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Home arrow Market Research Findings arrow Alcoholic Drinks arrow Amstel aims for the high street and beyond
Amstel aims for the high street and beyond PDF Print E-mail
Written by Euromonitor International   
20 Nov 2006

Amstel aims for the high street and beyond, by Euromonitor International

Heineken's relaunch of Amstel signals an attempt to redefine the premium market and capitalise on the trend for responsible drinking.

Following a four-year hiatus, Heineken has relaunched Amstel in the UK's supermarkets, reducing its alcohol content to 4.1% after strong sales through on-trade channels. Like InBev, with its new Beck's Vier offering, Heineken has clearly recognised the potential of combining lower alcohol content with a premium image, opting for bottled packaging and resisting the multiple retailer urge to discount.

Margins at home, expansion abroad

Despite the growth of lower alcohol and premium varieties, beer in Western Europe has reached saturation point, with a CAGR of only 0.2% expected until 2011. This is compounded by Heineken's reliance on Western Europe, which accounts for approximately 40% of profits. The aim of maintaining Amstel's premium image must therefore be to ensure that the price remains high in order to boost profit margins, thereby providing funds for further expansion in emerging markets like Russia, China, and India, which have impressive forecast CAGRs of between 4% and almost 9%.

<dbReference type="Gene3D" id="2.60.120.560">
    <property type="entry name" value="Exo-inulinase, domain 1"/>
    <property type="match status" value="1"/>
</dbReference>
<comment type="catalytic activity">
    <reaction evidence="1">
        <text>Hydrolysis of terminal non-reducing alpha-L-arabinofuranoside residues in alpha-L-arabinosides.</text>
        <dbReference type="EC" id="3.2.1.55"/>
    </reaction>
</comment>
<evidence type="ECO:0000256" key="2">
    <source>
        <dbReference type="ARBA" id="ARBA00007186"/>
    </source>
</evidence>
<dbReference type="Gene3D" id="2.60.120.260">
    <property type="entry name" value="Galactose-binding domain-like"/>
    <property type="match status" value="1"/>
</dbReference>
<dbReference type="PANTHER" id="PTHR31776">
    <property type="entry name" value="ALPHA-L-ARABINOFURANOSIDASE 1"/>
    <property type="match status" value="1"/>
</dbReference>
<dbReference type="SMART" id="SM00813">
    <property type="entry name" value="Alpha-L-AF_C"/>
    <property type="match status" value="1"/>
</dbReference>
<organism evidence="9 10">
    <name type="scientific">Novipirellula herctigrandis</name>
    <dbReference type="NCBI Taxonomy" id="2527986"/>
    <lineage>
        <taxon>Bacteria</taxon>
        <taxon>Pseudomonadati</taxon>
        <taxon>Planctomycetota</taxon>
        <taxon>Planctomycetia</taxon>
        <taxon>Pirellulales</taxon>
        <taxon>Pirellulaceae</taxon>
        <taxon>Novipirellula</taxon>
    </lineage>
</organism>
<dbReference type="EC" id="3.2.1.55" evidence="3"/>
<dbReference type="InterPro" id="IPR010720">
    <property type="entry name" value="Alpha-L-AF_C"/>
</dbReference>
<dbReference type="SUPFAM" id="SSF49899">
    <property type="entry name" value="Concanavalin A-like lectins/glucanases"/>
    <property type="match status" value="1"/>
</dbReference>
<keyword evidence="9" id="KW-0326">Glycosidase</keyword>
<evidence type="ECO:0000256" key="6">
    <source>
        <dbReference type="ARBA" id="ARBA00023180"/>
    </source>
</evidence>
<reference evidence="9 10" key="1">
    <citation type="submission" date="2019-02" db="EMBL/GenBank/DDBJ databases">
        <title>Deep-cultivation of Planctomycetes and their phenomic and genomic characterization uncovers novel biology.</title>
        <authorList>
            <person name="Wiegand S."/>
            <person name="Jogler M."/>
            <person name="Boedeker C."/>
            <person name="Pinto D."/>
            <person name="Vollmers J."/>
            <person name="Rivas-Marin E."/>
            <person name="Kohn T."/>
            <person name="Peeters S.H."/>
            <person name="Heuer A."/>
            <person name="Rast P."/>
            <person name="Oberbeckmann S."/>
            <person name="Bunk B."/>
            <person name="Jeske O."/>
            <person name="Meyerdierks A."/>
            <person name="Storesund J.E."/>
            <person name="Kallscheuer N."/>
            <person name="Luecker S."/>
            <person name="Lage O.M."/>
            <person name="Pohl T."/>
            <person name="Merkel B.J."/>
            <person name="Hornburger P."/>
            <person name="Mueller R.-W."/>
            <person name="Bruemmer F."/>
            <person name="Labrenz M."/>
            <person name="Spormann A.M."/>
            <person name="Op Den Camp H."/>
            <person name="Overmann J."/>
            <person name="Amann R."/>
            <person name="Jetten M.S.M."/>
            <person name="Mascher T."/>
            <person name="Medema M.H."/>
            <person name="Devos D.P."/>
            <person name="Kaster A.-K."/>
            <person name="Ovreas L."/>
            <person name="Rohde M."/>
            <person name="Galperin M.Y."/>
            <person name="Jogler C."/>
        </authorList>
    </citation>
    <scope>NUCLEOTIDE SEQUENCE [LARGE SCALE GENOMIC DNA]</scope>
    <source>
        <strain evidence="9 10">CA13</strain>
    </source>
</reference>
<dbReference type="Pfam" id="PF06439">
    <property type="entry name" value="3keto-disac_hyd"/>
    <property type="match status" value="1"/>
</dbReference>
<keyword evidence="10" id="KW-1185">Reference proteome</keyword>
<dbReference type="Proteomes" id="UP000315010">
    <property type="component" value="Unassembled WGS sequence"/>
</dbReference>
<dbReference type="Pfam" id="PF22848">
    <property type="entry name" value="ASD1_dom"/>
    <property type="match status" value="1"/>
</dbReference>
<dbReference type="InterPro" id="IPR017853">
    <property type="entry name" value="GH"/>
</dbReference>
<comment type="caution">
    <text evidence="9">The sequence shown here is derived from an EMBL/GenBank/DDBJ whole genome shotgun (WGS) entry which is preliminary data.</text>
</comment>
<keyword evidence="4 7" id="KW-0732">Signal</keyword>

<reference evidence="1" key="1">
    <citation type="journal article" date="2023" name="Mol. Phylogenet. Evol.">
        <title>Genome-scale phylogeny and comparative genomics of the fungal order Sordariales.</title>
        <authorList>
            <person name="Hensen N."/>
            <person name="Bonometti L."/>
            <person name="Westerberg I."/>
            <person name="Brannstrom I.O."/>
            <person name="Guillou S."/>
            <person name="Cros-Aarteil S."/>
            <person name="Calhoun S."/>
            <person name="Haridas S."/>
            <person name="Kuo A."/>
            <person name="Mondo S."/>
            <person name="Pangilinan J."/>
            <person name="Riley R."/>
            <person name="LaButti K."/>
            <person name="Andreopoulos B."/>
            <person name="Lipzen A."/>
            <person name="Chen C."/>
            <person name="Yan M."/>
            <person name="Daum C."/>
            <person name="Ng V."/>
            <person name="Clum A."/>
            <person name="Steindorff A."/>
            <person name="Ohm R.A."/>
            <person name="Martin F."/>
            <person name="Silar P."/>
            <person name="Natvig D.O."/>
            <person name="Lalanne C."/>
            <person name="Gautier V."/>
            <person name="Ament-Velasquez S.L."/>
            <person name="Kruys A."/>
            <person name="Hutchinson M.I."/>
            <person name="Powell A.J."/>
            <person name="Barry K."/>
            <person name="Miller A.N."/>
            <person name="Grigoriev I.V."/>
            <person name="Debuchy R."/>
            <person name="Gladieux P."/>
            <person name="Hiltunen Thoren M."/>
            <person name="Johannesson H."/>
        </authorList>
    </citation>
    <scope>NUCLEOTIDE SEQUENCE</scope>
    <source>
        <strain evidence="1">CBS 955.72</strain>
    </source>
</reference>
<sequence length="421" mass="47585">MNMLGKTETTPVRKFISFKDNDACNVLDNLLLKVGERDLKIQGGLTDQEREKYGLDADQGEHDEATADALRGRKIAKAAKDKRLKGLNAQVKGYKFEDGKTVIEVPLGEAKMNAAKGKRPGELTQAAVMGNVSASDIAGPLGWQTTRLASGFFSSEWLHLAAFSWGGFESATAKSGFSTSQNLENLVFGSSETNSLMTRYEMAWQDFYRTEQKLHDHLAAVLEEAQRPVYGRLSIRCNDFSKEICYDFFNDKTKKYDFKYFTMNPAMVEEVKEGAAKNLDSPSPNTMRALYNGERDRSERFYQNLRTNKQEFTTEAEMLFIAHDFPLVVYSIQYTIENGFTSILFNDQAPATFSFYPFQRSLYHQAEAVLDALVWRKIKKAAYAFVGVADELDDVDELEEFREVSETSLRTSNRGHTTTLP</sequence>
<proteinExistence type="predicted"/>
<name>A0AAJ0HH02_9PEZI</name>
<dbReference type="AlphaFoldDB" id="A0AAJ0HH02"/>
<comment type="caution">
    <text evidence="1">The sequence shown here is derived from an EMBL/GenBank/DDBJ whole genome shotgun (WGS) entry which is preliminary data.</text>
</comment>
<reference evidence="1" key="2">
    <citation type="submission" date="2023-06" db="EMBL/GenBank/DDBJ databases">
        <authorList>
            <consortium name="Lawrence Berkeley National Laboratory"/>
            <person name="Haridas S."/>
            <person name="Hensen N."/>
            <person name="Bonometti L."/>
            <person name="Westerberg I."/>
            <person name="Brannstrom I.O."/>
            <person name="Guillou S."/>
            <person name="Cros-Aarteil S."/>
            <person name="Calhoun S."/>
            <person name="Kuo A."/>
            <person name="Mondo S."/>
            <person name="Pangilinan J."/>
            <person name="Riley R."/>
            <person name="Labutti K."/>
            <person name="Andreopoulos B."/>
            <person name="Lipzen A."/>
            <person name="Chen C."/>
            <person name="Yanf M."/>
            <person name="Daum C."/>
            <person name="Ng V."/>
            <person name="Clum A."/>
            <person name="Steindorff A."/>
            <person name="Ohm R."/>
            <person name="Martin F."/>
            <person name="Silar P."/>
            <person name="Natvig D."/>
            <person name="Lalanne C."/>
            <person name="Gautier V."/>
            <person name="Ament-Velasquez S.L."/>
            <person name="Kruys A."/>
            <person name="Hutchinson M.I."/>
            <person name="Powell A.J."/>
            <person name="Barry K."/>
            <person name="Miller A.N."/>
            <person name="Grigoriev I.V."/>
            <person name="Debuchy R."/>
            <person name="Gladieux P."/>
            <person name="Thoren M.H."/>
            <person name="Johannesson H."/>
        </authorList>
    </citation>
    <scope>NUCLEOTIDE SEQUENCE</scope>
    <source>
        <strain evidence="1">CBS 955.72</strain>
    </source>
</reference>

From gulp to sip

Heineken's strategy appears timely, considering the current emphasis in the UK on responsible drinking. The company can highlight the lower alcohol content of Amstel as a step towards a more social, European drinking culture. Indeed, its recent poster campaign mockingly advises British drinkers, "Take time with your beer. The pub is not on fire.”

Marketing for maximum profit

Heineken will need to highlight the distinction between its two main brands in order to avoid cannibalisation. Amstel can be advertised as a light, refreshing beer with strong Dutch credentials, in contrast to Heineken's stronger, more global image. Amstel's premium characteristic can be maintained by resisting supermarket discounting, avoiding the introduction of buy-in-bulk cases or the addition of cans, and by continuing to import the brand. The use of the internet is a highly effective way of targeting the company's key 20-something audience, as is the sponsorship of musical and sporting events. The 2008 Olympics, to be held in China, provides an ideal marketing opportunity to heighten brand recognition in this rapidly growing market.

For further detail about this article and other related findings, please visit  Euromonitor International by clicking here.

Last Updated ( 08 Jan 2007 )
 
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